We all know the importance of exercising and staying fit, but for the exception of personal trainers and professional athletes, going to the gym doesn’t pay the bills.
As the saying goes, you’ve gotta do what you’ve gotta do and, unfortunately for many of us, that means sitting at a desk for 7 and a half hours a day. As you may have read, this isn’t great for our health.
However, this doesn’t mean that all hope of a staying fit is lost. There are actually numerous ways you can get the blood pumping while you work at your desk, helping to reduce the health risks that come with doing a sedentary job.
Here are some simple ways that you can work out while you work:
The standing desk is becoming increasingly popular amongst office workers because, as you can probably guess, it is much healthier for us to spend the whole day on our feet rather than sitting down.
Standing desks can reduce the risk of obesity, cancer and eye strain. Although the thought of standing while you work may sound weird to you, many people who have made the switch have said that they quickly got used to it. The other health benefits of working at a standing desk include having a better posture and a longer lifespan.
If your boss doesn’t approve of the idea of standing desks, try doing some of these small desk exercises, or “deskercises”, during the day to keep yourself mobile. Although many of the exercises recommended online lack a great deal of subtlety, there are plenty that you can do while maintaining your dignity:
- Try raising your shoulders towards your ears and holding them there for a few seconds, then repeating this process for 10-15 times.
- Join your hands together (with one thumb facing up and one facing down) then pull as if trying to pull them apart. Hold this position for 10 seconds and then repeat.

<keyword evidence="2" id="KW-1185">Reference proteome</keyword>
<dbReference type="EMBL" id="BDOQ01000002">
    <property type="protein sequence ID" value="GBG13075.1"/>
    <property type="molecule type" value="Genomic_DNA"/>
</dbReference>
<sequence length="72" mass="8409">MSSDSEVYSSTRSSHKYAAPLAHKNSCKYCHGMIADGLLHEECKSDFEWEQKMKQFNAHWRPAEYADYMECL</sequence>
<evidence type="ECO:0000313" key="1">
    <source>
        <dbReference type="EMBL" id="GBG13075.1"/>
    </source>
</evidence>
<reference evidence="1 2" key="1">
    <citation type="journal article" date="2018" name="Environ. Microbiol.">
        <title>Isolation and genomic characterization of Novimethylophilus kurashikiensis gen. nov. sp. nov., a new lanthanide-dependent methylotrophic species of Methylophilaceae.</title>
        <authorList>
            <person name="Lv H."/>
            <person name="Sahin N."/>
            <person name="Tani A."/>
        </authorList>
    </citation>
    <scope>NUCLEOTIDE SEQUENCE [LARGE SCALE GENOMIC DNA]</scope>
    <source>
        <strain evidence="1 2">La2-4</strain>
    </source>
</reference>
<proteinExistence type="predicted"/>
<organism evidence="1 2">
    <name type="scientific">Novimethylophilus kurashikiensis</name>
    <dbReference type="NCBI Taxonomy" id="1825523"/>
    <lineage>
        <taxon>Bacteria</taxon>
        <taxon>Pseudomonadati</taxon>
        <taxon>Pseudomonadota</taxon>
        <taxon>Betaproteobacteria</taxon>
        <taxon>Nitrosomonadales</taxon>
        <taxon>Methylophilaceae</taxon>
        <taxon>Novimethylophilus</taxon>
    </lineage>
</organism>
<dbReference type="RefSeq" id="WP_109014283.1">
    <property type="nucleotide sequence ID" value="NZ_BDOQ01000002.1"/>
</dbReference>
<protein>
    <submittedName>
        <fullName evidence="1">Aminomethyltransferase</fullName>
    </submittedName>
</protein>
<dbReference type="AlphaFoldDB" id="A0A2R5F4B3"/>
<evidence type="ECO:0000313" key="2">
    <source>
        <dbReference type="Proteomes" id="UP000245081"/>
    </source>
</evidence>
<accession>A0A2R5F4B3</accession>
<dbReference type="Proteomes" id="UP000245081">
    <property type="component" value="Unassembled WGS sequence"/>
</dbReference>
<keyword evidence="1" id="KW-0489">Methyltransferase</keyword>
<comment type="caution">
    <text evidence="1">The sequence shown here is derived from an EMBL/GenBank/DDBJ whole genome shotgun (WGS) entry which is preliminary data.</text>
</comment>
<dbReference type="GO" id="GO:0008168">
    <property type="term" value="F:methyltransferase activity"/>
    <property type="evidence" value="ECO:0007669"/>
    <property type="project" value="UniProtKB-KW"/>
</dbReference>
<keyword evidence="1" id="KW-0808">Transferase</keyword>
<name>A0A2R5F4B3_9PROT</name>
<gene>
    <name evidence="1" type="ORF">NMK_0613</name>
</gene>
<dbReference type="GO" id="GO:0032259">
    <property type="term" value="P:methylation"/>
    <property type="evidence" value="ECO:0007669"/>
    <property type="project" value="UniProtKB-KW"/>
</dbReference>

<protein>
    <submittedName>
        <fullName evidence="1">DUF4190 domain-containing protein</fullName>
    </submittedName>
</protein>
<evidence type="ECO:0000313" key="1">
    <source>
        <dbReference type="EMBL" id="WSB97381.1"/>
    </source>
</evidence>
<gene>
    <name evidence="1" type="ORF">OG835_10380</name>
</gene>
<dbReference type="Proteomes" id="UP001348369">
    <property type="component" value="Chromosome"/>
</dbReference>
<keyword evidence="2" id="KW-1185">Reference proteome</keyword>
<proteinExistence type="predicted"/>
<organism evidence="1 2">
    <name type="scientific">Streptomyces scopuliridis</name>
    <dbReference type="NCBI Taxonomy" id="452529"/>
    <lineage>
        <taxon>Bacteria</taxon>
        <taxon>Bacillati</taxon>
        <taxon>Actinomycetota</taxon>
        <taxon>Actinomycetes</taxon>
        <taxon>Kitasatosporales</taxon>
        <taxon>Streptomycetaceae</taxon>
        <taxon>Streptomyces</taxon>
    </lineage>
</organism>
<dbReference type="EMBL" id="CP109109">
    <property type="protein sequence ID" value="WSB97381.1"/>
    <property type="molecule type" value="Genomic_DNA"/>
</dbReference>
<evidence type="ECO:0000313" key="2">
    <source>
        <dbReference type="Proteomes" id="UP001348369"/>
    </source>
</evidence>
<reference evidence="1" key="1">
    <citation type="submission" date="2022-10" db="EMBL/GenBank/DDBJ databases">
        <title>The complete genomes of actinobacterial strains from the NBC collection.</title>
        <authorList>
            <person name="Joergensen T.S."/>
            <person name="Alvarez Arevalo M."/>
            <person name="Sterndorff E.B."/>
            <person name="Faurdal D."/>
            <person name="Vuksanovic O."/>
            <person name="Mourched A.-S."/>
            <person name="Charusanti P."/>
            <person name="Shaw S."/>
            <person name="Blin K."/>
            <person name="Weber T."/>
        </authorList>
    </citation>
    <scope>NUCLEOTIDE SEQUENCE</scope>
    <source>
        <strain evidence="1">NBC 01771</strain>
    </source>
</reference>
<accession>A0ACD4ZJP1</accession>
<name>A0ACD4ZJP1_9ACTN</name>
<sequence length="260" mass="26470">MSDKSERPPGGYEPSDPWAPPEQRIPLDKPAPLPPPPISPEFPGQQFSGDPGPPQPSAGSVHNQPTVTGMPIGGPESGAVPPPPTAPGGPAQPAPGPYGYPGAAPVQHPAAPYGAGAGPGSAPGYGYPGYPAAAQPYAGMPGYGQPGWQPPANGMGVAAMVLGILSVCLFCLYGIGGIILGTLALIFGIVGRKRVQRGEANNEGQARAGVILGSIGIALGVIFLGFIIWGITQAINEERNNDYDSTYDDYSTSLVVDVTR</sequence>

- Put both your hands behind your head and then push, as if trying to push your head forward, resisting this force with your neck to keep your head up, to exercise your neck.
There are many exercises similar to these that you can do throughout your working day. Try googling desk exercises and see if there are any you could do without making a scene.
Even some simple stretches can help prevent the health effects of sitting for long periods, which is why many airliners recommend you to get out of your seat to do some stretches during your flight. Stretches can really help you to loosen up and generally make you feel better during the day, too. So, every now and again, stretch your arms towards the ceiling, give your legs a stretch under your desk and turn your head to look over your shoulder to stretch your neck.
You don’t always have to exercise at your desk just to keep your fitness in check, even small actions can help. Whenever you get a spare hand, grip onto a stress ball to help tone and strengthen your hands and arms, ensuring they remain strong and flexible. This will also help to prevent wrist and hand problems from developing in those who type a lot, making it an ideal way to work your muscles while sitting at your desk.
Walk and talk
If you spend a lot of your day making or receiving phone calls, the next time the phone rings, jump to your feet and stay there. Unless it is essential that you are sat in front of your computer while on the phone, try walking around the room while you are on the phone. This breaks up the long periods of the day you spend sitting down, and helps to reduce the health effects of working a sedentary job as a result.
Perhaps the simplest way to help you stay fit throughout the day is one you might have been doing without even realising. Multiple studies have shown that consistent toe tapping or fidgeting throughout the day can help you burn an extra 300 calories a day; so, flick on the radio to get your toes tapping and keep moving during the day. Spending your day fidgeting won’t be enough to help you lose weight, so don’t expect to see a fidget spinner station pop up at your gym anytime soon. Nonetheless, even this slight, continuous movement helps to minimise the effects of sitting stationary for 8 hours a day.
This should not be construed as advice and is for guidance only.